What would your child say about your separation? Here is the safe and smart way to find out?
WHAT TO EXPECT WHEN HEARING THE VOICE OF THE CHILD
It is not uncommon during a separation for parents to disagree about a child’s needs and preferences. Occasionally some older children or teenagers request to speak to their parent’s mediator or lawyer so the teen can have input into the plans that will shape their life. A Voice of the Child (VOC) practitioner is a neutral professional who uses a structured process to identify and then share the child’s experience of separation, what is going well for the child and what is not, and any preferences the child has for their post separation life.
A Voice of the Child report is not an assessment of either parent’s strengths or shortcomings. Parents do learn about their child’s primary concerns, their secretly held worries or their dislike for a particular parenting practice. Parents must be open to hearing the honest and genuine perceptions of their child, whether that perspective is or is not flattering.
Preparing a Voice of the Child Report required each parent to speak privately with the practitioner. This helps the practitioner know what topics to canvas with the child, to understand the child's temperament and to prepare to make the child comfortable during the discussion. Both parents must consent to the VOC service.
Children over the age of 12 are required to sign a consent form confirming they agree to meet with the practitioner. The consent form explains in clear language what the youth can expect, how the youth can end the process and what information can and cannot be kept confidential. Each child is interviewed twice. It is preferred that each parent bring the child to one appointment, however some appointments may happen in a neutral location such as a school, if required. Each child will confirm with the practitioner which information may be shared with their parents and which they want kept private. *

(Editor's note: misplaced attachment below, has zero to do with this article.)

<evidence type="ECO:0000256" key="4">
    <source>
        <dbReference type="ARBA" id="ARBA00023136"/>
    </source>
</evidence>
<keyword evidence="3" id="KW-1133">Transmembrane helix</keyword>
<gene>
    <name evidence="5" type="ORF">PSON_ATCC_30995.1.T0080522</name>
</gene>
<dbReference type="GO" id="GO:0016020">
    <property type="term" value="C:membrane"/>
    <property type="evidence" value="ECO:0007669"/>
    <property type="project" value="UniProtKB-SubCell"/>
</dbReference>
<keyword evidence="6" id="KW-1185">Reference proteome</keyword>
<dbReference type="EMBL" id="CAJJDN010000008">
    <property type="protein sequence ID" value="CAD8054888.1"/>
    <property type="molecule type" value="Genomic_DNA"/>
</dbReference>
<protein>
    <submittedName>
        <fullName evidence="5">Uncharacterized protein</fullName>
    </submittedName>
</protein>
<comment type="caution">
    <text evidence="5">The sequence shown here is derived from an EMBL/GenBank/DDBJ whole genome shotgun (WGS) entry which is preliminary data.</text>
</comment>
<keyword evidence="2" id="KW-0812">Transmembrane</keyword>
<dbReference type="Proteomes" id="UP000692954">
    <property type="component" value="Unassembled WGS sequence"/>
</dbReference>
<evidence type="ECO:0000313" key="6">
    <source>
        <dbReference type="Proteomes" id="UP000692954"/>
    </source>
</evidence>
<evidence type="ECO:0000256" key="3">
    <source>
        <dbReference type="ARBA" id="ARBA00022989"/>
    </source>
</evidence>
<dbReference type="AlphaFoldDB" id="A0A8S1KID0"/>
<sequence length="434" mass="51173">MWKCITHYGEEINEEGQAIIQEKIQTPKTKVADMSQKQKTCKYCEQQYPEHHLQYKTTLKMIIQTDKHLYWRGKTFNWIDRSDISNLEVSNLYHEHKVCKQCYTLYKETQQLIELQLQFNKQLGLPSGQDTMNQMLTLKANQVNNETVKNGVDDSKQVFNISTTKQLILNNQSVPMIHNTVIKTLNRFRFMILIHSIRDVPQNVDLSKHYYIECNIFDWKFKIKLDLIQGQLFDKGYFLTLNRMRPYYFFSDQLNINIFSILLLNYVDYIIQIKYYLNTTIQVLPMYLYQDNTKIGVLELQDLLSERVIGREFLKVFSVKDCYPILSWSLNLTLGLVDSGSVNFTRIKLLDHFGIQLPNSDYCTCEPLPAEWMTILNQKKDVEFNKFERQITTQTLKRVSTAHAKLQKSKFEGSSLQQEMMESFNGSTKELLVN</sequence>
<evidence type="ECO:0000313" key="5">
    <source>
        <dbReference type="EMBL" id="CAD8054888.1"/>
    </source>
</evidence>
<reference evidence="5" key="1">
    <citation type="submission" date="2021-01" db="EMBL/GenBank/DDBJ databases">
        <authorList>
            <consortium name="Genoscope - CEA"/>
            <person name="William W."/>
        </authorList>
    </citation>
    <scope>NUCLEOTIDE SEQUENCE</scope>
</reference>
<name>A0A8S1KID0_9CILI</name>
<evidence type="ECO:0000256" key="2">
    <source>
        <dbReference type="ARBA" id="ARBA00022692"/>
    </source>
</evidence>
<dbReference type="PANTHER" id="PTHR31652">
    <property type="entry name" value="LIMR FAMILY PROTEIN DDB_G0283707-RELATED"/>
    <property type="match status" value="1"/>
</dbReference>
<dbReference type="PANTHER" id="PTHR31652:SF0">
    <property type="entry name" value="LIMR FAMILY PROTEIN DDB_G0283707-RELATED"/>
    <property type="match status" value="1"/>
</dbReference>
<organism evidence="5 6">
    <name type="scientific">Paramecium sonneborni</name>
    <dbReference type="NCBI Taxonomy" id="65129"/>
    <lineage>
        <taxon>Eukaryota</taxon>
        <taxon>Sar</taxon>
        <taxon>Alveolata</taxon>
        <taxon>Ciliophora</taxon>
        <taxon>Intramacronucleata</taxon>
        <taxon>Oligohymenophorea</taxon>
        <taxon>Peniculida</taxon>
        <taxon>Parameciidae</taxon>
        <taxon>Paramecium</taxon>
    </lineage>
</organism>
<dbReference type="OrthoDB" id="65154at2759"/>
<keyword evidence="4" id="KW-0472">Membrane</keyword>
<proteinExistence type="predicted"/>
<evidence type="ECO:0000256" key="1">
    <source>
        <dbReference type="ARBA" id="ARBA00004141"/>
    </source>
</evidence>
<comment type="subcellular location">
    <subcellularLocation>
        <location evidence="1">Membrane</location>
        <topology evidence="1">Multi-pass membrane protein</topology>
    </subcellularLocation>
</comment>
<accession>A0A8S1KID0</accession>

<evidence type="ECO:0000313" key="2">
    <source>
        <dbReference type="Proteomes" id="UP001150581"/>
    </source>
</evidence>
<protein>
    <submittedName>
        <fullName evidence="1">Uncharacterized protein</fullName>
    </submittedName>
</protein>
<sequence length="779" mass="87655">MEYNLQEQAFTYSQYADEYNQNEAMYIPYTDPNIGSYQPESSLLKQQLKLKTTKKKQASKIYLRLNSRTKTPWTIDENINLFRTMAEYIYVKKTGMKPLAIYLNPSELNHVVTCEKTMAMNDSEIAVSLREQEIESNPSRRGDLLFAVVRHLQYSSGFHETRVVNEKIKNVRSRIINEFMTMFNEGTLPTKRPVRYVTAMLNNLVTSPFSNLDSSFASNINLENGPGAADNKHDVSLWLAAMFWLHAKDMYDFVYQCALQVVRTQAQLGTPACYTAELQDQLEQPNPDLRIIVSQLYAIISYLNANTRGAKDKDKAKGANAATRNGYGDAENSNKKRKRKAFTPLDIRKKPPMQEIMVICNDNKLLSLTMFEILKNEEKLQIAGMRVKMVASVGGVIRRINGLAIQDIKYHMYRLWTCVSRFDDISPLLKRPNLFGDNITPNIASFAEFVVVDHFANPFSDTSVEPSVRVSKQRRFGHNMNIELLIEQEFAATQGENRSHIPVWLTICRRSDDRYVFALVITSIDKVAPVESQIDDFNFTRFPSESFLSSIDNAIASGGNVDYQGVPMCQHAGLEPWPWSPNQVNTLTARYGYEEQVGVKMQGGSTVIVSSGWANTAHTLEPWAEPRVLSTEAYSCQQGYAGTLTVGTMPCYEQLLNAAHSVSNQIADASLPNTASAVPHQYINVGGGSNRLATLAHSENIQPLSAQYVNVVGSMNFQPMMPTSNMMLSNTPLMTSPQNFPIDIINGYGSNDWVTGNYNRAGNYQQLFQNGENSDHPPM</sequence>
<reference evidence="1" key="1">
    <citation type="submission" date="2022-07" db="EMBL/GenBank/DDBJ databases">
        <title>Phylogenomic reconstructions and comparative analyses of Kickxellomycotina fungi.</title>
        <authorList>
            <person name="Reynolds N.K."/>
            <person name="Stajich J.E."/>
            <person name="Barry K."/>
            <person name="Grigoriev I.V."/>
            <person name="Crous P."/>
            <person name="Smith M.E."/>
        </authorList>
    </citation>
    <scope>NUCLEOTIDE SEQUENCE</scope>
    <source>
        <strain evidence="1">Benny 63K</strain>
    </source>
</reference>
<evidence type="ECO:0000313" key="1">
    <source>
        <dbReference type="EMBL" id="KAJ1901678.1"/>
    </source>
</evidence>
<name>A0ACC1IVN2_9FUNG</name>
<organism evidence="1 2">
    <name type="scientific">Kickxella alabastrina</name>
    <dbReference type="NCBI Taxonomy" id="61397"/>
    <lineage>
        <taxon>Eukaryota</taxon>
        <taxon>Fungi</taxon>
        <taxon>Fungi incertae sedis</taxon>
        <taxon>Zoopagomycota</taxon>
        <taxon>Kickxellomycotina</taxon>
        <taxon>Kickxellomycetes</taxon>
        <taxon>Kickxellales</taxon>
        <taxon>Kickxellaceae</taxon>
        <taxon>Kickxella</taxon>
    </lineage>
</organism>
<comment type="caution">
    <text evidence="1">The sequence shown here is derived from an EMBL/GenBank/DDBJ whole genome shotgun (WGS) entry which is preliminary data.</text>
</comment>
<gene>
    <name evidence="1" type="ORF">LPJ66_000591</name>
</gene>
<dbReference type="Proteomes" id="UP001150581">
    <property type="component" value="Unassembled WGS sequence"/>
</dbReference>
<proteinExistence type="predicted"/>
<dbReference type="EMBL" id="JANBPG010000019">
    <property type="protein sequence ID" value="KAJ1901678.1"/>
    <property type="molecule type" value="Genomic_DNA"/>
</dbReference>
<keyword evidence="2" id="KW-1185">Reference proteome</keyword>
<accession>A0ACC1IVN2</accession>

Parents receive a verbal or written report of their child’s separation experiences, preferences, and concerns as obtained through the child interviews. For parents participating in Mediation or a Collaborative Law process the children’s views will typically be shared during a mediation session or in the presence of the Collaborative team. The main goal is to refocus parental attention on the child’s experience, encouraging parents to make child sensitive decisions.
*When meeting with children the practitioner carefully explains the limits of confidentiality. The practitioner is required by law (The Child, Youth and Family Service Act section 125) to report suspicions that a child may be in need of protection to the child protection authorities. Any risk of a child harming themselves or others will not be kept confidential. Beyond these requirements, each child will determine which information is shared with their parents.